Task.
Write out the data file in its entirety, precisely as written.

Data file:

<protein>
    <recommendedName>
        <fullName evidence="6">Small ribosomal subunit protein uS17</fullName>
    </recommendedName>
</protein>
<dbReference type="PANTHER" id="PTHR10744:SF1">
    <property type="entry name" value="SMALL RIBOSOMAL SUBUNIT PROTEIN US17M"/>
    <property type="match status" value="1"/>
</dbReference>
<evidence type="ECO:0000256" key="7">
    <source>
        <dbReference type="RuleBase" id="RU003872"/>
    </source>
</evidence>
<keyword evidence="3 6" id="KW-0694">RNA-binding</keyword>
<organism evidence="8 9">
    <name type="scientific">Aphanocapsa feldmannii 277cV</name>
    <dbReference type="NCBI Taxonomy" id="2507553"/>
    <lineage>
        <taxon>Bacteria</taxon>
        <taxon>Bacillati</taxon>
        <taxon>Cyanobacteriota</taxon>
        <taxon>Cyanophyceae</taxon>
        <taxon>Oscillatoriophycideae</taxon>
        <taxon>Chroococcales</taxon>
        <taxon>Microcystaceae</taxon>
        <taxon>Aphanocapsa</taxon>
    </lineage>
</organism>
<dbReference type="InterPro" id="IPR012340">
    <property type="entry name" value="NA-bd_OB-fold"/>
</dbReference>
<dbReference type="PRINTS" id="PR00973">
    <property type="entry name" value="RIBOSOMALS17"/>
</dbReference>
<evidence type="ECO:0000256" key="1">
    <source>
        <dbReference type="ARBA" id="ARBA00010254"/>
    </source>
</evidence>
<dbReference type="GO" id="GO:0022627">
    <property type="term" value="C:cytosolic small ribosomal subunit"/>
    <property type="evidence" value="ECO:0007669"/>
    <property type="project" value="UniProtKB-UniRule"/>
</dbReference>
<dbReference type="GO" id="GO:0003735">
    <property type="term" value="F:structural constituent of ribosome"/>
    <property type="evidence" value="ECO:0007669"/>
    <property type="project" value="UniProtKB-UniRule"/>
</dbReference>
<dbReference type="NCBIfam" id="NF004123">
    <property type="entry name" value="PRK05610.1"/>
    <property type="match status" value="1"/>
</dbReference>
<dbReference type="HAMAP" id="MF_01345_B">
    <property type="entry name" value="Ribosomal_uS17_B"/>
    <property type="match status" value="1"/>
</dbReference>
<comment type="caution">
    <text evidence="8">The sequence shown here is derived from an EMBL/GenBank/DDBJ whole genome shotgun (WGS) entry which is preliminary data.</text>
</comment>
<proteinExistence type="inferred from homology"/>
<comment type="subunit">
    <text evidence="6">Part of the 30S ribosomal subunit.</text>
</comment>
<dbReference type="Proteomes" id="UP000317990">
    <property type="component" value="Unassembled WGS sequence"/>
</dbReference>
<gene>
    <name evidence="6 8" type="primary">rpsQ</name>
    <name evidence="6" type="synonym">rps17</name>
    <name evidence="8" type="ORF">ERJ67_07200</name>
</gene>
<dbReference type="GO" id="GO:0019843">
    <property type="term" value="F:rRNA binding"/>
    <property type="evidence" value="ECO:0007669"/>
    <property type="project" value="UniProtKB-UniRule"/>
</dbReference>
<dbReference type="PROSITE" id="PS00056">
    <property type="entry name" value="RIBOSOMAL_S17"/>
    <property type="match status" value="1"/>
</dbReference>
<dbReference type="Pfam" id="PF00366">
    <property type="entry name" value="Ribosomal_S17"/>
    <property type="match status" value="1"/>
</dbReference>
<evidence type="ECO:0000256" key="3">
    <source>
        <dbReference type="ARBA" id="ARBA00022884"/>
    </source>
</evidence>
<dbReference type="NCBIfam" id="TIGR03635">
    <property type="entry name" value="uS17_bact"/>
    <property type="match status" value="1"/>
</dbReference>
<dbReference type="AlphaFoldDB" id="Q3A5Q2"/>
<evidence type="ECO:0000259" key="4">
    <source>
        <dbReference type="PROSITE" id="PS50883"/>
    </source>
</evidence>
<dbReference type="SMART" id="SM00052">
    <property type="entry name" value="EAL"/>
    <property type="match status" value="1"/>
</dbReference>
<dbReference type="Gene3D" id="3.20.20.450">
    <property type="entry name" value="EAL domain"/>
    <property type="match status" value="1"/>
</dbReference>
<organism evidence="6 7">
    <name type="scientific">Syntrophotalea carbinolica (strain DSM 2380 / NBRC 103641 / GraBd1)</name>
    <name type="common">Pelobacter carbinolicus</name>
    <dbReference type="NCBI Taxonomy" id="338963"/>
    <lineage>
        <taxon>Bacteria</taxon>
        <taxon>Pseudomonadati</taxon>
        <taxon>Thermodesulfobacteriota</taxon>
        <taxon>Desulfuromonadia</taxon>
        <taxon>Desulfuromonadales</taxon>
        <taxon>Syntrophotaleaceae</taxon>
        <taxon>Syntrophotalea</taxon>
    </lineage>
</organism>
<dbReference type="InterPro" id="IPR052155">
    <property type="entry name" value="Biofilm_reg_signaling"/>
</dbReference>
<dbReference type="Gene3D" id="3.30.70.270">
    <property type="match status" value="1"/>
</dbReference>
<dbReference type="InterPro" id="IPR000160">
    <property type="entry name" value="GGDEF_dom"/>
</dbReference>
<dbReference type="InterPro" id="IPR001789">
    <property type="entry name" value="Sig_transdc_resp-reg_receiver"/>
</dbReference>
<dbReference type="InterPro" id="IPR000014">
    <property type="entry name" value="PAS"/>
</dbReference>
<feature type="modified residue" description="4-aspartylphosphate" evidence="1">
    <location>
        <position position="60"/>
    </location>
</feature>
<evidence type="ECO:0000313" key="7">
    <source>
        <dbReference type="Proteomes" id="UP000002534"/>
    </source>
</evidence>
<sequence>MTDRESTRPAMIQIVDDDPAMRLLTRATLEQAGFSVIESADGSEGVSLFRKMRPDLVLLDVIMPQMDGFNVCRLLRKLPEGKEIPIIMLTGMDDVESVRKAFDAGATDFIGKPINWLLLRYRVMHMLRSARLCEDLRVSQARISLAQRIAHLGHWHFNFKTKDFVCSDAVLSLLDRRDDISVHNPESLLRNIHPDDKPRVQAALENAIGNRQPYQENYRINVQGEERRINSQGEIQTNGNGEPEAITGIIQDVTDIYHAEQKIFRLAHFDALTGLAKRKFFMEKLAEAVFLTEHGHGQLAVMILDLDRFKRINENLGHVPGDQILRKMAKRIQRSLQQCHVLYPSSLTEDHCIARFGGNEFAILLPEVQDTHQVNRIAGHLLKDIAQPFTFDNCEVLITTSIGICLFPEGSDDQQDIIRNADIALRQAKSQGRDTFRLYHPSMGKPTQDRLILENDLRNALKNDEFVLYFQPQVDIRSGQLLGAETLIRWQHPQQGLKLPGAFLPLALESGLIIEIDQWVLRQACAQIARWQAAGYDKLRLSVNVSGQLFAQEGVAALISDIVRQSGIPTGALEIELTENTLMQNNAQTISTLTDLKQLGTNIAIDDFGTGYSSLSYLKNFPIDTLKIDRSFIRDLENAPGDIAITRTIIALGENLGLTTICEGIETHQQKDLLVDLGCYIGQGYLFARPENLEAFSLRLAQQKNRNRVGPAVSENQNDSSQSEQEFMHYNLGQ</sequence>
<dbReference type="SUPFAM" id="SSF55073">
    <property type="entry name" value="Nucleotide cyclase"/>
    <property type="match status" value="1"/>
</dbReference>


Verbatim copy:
<protein>
    <recommendedName>
        <fullName evidence="6">Small ribosomal subunit protein uS17</fullName>
    </recommendedName>
</protein>
<dbReference type="PANTHER" id="PTHR10744:SF1">
    <property type="entry name" value="SMALL RIBOSOMAL SUBUNIT PROTEIN US17M"/>
    <property type="match status" value="1"/>
</dbReference>
<evidence type="ECO:0000256" key="7">
    <source>
        <dbReference type="RuleBase" id="RU003872"/>
    </source>
</evidence>
<keyword evidence="3 6" id="KW-0694">RNA-binding</keyword>
<organism evidence="8 9">
    <name type="scientific">Aphanocapsa feldmannii 277cV</name>
    <dbReference type="NCBI Taxonomy" id="2507553"/>
    <lineage>
        <taxon>Bacteria</taxon>
        <taxon>Bacillati</taxon>
        <taxon>Cyanobacteriota</taxon>
        <taxon>Cyanophyceae</taxon>
        <taxon>Oscillatoriophycideae</taxon>
        <taxon>Chroococcales</taxon>
        <taxon>Microcystaceae</taxon>
        <taxon>Aphanocapsa</taxon>
    </lineage>
</organism>
<dbReference type="InterPro" id="IPR012340">
    <property type="entry name" value="NA-bd_OB-fold"/>
</dbReference>
<dbReference type="PRINTS" id="PR00973">
    <property type="entry name" value="RIBOSOMALS17"/>
</dbReference>
<evidence type="ECO:0000256" key="1">
    <source>
        <dbReference type="ARBA" id="ARBA00010254"/>
    </source>
</evidence>
<dbReference type="GO" id="GO:0022627">
    <property type="term" value="C:cytosolic small ribosomal subunit"/>
    <property type="evidence" value="ECO:0007669"/>
    <property type="project" value="UniProtKB-UniRule"/>
</dbReference>
<dbReference type="GO" id="GO:0003735">
    <property type="term" value="F:structural constituent of ribosome"/>
    <property type="evidence" value="ECO:0007669"/>
    <property type="project" value="UniProtKB-UniRule"/>
</dbReference>
<dbReference type="NCBIfam" id="NF004123">
    <property type="entry name" value="PRK05610.1"/>
    <property type="match status" value="1"/>
</dbReference>
<dbReference type="HAMAP" id="MF_01345_B">
    <property type="entry name" value="Ribosomal_uS17_B"/>
    <property type="match status" value="1"/>
</dbReference>
<comment type="caution">
    <text evidence="8">The sequence shown here is derived from an EMBL/GenBank/DDBJ whole genome shotgun (WGS) entry which is preliminary data.</text>
</comment>
<proteinExistence type="inferred from homology"/>
<comment type="subunit">
    <text evidence="6">Part of the 30S ribosomal subunit.</text>
</comment>
<dbReference type="Proteomes" id="UP000317990">
    <property type="component" value="Unassembled WGS sequence"/>
</dbReference>
<gene>
    <name evidence="6 8" type="primary">rpsQ</name>
    <name evidence="6" type="synonym">rps17</name>
    <name evidence="8" type="ORF">ERJ67_07200</name>
</gene>
<dbReference type="GO" id="GO:0019843">
    <property type="term" value="F:rRNA binding"/>
    <property type="evidence" value="ECO:0007669"/>
    <property type="project" value="UniProtKB-UniRule"/>
</dbReference>
<dbReference type="PROSITE" id="PS00056">
    <property type="entry name" value="RIBOSOMAL_S17"/>
    <property type="match status" value="1"/>
</dbReference>
<dbReference type="Pfam" id="PF00366">
    <property type="entry name" value="Ribosomal_S17"/>
    <property type="match status" value="1"/>
</dbReference>
<evidence type="ECO:0000256" key="3">
    <source>
        <dbReference type="ARBA" id="ARBA00022884"/>
    </source>
</evidence>
<dbReference type="NCBIfam" id="TIGR03635">
    <property type="entry name" value="uS17_bact"/>
    <property type="match status" value="1"/>
</dbReference>
<dbReference type="AlphaFoldDB" id="Q3A5Q2"/>
<evidence type="ECO:0000259" key="4">
    <source>
        <dbReference type="PROSITE" id="PS50883"/>
    </source>
</evidence>
<dbReference type="SMART" id="SM00052">
    <property type="entry name" value="EAL"/>
    <property type="match status" value="1"/>
</dbReference>
<dbReference type="Gene3D" id="3.20.20.450">
    <property type="entry name" value="EAL domain"/>
    <property type="match status" value="1"/>
</dbReference>
<organism evidence="6 7">
    <name type="scientific">Syntrophotalea carbinolica (strain DSM 2380 / NBRC 103641 / GraBd1)</name>
    <name type="common">Pelobacter carbinolicus</name>
    <dbReference type="NCBI Taxonomy" id="338963"/>
    <lineage>
        <taxon>Bacteria</taxon>
        <taxon>Pseudomonadati</taxon>
        <taxon>Thermodesulfobacteriota</taxon>
        <taxon>Desulfuromonadia</taxon>
        <taxon>Desulfuromonadales</taxon>
        <taxon>Syntrophotaleaceae</taxon>
        <taxon>Syntrophotalea</taxon>
    </lineage>
</organism>
<dbReference type="InterPro" id="IPR052155">
    <property type="entry name" value="Biofilm_reg_signaling"/>
</dbReference>
<dbReference type="Gene3D" id="3.30.70.270">
    <property type="match status" value="1"/>
</dbReference>
<dbReference type="InterPro" id="IPR000160">
    <property type="entry name" value="GGDEF_dom"/>
</dbReference>
<dbReference type="InterPro" id="IPR001789">
    <property type="entry name" value="Sig_transdc_resp-reg_receiver"/>
</dbReference>
<dbReference type="InterPro" id="IPR000014">
    <property type="entry name" value="PAS"/>
</dbReference>
<feature type="modified residue" description="4-aspartylphosphate" evidence="1">
    <location>
        <position position="60"/>
    </location>
</feature>
<evidence type="ECO:0000313" key="7">
    <source>
        <dbReference type="Proteomes" id="UP000002534"/>
    </source>
</evidence>
<sequence>MTDRESTRPAMIQIVDDDPAMRLLTRATLEQAGFSVIESADGSEGVSLFRKMRPDLVLLDVIMPQMDGFNVCRLLRKLPEGKEIPIIMLTGMDDVESVRKAFDAGATDFIGKPINWLLLRYRVMHMLRSARLCEDLRVSQARISLAQRIAHLGHWHFNFKTKDFVCSDAVLSLLDRRDDISVHNPESLLRNIHPDDKPRVQAALENAIGNRQPYQENYRINVQGEERRINSQGEIQTNGNGEPEAITGIIQDVTDIYHAEQKIFRLAHFDALTGLAKRKFFMEKLAEAVFLTEHGHGQLAVMILDLDRFKRINENLGHVPGDQILRKMAKRIQRSLQQCHVLYPSSLTEDHCIARFGGNEFAILLPEVQDTHQVNRIAGHLLKDIAQPFTFDNCEVLITTSIGICLFPEGSDDQQDIIRNADIALRQAKSQGRDTFRLYHPSMGKPTQDRLILENDLRNALKNDEFVLYFQPQVDIRSGQLLGAETLIRWQHPQQGLKLPGAFLPLALESGLIIEIDQWVLRQACAQIARWQAAGYDKLRLSVNVSGQLFAQEGVAALISDIVRQSGIPTGALEIELTENTLMQNNAQTISTLTDLKQLGTNIAIDDFGTGYSSLSYLKNFPIDTLKIDRSFIRDLENAPGDIAITRTIIALGENLGLTTICEGIETHQQKDLLVDLGCYIGQGYLFARPENLEAFSLRLAQQKNRNRVGPAVSENQNDSSQSEQEFMHYNLGQ</sequence>
<dbReference type="SUPFAM" id="SSF55073">
    <property type="entry name" value="Nucleotide cyclase"/>
    <property type="match status" value="1"/>
</dbReference>